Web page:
•  The Defense Department could help struggling small business contractors by advising contracting officers to use their legal authority to implement more flexible requirements, experts say. Credit: U.S. Defense Department
      The Defense Department could help struggling small business contractors by advising contracting officers to use their legal authority to implement more flexible requirements, experts say. Credit: U.S. Defense Department

Coronavirus Rewrites Business Rules for Small Federal Contractors

March 30, 2020
By Robert K. Ackerman
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Time and uncertainty threaten firms forced to telework under COVID-19.

Small business contractors working with the federal government are facing unique challenges as they try to fulfill their contractual obligations amid COVID-19 site shutdowns. Their problems range from workers compensation details to meeting contractual specifications when not allowed to work on government sites. These problems may just be the tip of the iceberg as the government moves forward in the post-COVID-19 era, experts say.

Uncertainty is the overriding concern of federal small business contractors, says Forrest Burke, CEO of Connected Logistics. He relates that the federal government has shown flexibility in the move toward telework, and that flexibility has helped the transition become more seamless. But the top priority for many small businesses is to maintain their staff, and that often requires out-of-pocket outlays to keep people on the payroll.

The biggest impact on federal small business contracts has been on the traditional reliance on on-site work integrated with the government workforce, says Sumeet Shrivastava, president and CEO, Array Information Technology. Business processes and systems have been built around that type of interaction, and they were not ready for a move to telework. When military bases and government sites closed, people couldn’t show up for work and were not authorized to work from afar.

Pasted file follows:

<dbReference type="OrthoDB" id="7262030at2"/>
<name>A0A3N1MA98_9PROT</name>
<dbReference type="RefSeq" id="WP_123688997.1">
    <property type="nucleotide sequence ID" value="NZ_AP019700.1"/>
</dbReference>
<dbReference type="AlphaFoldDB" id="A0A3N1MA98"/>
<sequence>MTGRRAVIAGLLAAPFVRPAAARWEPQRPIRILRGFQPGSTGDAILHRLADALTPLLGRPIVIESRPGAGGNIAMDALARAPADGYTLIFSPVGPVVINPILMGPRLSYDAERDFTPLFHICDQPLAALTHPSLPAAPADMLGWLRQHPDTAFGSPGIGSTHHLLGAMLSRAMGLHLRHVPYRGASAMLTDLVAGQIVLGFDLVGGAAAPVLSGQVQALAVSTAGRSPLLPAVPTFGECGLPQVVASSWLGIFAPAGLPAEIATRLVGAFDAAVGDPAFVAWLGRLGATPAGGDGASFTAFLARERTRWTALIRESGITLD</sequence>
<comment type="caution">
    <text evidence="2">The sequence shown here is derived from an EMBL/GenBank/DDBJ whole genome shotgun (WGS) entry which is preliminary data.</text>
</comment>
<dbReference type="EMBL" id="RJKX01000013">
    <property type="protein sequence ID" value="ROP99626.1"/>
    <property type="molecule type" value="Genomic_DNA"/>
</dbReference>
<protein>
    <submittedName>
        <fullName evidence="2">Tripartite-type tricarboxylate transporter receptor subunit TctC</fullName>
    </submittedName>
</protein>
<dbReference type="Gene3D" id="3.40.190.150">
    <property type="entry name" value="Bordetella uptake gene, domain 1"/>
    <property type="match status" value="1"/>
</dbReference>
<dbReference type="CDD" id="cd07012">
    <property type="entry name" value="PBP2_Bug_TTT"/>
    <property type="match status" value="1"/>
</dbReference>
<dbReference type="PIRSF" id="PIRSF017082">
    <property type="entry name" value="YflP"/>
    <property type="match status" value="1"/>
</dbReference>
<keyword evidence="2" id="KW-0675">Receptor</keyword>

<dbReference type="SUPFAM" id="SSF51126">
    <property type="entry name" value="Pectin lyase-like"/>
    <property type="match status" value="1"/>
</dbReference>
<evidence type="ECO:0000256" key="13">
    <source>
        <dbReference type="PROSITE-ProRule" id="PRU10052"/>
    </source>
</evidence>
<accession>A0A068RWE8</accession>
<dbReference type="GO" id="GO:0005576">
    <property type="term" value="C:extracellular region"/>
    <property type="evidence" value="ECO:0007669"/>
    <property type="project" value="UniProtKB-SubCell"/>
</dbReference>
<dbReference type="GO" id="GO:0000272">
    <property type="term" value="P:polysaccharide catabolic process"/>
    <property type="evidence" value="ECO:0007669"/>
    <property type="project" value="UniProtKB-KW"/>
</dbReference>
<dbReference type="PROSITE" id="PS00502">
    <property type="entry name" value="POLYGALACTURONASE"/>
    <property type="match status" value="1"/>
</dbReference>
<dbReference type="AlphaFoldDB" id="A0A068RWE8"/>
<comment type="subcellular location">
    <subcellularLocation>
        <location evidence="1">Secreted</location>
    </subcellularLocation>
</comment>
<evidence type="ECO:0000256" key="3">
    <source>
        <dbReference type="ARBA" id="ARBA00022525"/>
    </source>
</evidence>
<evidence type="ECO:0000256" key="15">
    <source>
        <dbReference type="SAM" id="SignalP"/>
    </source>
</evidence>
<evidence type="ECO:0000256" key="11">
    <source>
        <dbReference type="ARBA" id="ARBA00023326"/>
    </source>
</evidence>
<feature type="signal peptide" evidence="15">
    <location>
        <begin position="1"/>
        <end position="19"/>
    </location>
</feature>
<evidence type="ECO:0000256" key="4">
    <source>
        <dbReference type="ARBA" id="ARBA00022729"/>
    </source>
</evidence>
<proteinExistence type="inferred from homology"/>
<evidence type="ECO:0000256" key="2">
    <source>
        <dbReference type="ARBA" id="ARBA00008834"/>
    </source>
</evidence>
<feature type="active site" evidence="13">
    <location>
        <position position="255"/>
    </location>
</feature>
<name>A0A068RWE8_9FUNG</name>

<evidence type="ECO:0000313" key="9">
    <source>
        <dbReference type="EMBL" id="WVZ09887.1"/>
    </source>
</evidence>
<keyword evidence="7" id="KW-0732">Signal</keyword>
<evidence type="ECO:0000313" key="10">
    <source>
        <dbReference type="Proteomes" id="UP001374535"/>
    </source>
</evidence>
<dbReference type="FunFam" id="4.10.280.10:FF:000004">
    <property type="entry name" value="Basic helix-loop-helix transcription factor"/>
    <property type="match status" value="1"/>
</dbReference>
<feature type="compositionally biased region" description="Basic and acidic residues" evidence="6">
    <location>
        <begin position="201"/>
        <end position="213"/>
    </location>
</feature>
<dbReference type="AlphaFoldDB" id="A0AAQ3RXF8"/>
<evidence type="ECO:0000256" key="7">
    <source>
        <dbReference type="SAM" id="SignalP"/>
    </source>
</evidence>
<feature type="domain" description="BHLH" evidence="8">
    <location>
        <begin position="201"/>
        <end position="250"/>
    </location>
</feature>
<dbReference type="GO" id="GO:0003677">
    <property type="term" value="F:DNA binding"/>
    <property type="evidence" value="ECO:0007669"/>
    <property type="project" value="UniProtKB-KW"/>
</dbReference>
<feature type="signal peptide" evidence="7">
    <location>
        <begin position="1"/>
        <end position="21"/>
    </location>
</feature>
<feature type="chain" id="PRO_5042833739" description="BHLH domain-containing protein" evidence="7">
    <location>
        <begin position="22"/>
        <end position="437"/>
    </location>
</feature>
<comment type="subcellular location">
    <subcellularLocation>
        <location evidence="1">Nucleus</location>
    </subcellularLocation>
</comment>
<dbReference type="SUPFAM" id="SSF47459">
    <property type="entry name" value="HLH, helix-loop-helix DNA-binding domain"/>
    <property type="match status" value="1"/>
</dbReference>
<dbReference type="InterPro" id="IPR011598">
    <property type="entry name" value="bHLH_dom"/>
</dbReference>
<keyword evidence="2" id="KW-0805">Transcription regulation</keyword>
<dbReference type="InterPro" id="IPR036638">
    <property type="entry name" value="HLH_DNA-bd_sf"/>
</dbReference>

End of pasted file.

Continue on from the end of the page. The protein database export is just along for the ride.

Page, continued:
By nature of its activities, industry has been better prepared for distance working, especially small businesses. They have had an inherent ability to transition to teleworking offsite, as opposed to government offices rooted in onsite activities. Small companies needed this flexibility as part of their business plan, Shrivastava  states, but government focused on its facilities. “The culture of the federal government in general, in particularly the Defense Department, has predominantly been about, ‘Show up on my site, integrate with my people and go from there,’” he says.

But not being able to work on a federal contract site has put many small businesses in a bind, Shrivastava points out. Most are paying their employees with little to no hope of remuneration. Some vendors have check-based payments, which requires physical access.

Some portions of the bill recently passed by Congress incentivize small businesses to continue to maintain their payroll, he notes. But the real issue becomes timing. “Do you have enough in your working capital line of credit? The smaller the business you are, the less likely you have a decent line of credit to tap into,” he allows. “Can you cover these costs until these processes get sorted out?”

Many of the potentially catastrophic fiscal byproducts of not being able to work onsite need not happen, Shrivastava says. In many cases, contract officers can waive some requirements as part of their contract authority. Burke notes that the cost of employees can be transferred back to the federal government through the employer. But items such as additional personal protective equipment (PPE) and employment practice liability insurance are direct allowable costs that were not foreseeable and factored into prices. Contracting officers can make fair and equitable adjustments to changes in circumstances that were not caused by the contractor, he points out.